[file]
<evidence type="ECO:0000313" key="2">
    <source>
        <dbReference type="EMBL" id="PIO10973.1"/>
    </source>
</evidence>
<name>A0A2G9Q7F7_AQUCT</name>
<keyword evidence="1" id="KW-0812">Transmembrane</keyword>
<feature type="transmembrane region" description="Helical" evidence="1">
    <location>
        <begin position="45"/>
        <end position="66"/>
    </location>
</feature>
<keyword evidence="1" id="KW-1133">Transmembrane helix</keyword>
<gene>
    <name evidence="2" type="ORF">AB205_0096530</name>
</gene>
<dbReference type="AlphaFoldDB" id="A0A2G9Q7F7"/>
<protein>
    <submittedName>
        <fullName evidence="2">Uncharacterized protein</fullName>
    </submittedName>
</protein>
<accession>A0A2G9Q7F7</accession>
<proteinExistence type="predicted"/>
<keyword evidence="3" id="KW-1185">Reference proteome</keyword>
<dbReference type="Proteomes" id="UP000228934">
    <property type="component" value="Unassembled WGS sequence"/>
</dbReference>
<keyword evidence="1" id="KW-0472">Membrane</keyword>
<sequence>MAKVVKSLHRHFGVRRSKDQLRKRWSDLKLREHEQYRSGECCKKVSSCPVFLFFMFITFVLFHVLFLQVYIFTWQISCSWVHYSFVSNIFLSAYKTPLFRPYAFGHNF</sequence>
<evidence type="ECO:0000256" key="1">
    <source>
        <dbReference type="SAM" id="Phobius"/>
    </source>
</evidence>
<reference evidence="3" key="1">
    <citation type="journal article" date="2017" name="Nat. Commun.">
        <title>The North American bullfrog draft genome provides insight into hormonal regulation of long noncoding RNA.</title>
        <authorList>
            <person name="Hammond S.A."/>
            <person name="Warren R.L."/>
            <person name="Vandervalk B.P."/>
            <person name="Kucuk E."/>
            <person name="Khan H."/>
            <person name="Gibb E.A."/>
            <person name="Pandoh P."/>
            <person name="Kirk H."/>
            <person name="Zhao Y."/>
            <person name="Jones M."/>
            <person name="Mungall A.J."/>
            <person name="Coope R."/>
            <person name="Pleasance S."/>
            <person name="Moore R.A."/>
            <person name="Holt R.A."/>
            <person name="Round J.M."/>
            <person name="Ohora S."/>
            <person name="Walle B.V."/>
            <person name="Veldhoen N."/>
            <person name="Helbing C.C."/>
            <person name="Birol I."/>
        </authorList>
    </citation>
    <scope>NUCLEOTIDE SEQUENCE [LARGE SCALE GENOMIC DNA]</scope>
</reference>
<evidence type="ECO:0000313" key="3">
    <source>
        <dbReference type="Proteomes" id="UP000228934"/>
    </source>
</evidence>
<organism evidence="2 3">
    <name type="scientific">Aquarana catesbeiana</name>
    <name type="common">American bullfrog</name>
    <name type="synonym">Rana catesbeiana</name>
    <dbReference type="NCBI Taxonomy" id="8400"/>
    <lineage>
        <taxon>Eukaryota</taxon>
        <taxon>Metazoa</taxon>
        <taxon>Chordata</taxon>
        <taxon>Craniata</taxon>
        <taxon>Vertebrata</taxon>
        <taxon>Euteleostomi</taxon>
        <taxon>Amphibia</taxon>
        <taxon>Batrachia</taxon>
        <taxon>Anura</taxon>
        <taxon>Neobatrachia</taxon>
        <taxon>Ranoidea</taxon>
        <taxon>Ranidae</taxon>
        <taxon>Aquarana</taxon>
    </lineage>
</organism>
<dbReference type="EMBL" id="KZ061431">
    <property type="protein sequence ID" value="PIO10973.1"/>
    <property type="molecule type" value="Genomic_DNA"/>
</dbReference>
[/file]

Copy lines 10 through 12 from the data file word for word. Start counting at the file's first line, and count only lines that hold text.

        <begin position="45"/>
        <end position="66"/>
    </location>